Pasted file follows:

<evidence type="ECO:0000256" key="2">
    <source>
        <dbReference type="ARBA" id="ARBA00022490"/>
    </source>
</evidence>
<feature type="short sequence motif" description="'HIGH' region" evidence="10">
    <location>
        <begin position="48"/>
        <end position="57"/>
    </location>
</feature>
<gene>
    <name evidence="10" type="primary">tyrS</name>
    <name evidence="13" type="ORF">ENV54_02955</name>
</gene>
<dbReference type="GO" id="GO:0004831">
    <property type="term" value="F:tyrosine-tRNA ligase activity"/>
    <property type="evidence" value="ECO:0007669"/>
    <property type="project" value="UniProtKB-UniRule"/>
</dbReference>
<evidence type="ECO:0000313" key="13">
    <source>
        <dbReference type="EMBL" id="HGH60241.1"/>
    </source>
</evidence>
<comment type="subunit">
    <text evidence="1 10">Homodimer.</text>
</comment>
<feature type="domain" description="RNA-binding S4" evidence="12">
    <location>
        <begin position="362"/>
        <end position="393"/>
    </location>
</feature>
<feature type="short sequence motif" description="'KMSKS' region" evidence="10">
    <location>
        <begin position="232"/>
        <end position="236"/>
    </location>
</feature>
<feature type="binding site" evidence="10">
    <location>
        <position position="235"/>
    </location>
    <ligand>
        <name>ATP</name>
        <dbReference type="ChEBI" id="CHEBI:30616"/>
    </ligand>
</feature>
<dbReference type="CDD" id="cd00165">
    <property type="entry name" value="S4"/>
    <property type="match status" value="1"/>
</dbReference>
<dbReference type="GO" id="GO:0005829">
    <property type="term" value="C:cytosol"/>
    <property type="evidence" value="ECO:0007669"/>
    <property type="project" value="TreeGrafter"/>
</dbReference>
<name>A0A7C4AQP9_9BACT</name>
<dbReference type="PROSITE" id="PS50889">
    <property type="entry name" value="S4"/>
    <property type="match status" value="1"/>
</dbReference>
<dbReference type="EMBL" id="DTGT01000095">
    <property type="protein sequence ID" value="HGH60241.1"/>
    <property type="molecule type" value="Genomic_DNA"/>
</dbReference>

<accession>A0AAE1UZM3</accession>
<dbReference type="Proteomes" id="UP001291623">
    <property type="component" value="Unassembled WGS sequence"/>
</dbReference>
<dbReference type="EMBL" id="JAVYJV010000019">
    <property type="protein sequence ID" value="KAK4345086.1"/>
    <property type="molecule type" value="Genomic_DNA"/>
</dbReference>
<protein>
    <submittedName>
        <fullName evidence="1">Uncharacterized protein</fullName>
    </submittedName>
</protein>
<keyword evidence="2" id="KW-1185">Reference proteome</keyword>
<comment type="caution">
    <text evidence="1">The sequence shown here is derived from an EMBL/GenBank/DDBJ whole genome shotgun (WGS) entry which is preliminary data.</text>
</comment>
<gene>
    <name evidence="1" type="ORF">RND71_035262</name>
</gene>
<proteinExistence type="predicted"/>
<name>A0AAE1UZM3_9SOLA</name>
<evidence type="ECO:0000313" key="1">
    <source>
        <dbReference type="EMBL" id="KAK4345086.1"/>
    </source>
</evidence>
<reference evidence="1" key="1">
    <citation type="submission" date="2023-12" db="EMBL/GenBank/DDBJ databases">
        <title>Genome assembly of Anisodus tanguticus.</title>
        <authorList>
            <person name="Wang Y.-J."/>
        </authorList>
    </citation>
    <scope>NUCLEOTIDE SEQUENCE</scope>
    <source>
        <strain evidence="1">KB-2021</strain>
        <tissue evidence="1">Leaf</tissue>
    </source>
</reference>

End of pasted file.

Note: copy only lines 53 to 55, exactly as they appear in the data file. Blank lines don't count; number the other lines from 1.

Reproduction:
</dbReference>
<dbReference type="GO" id="GO:0005829">
    <property type="term" value="C:cytosol"/>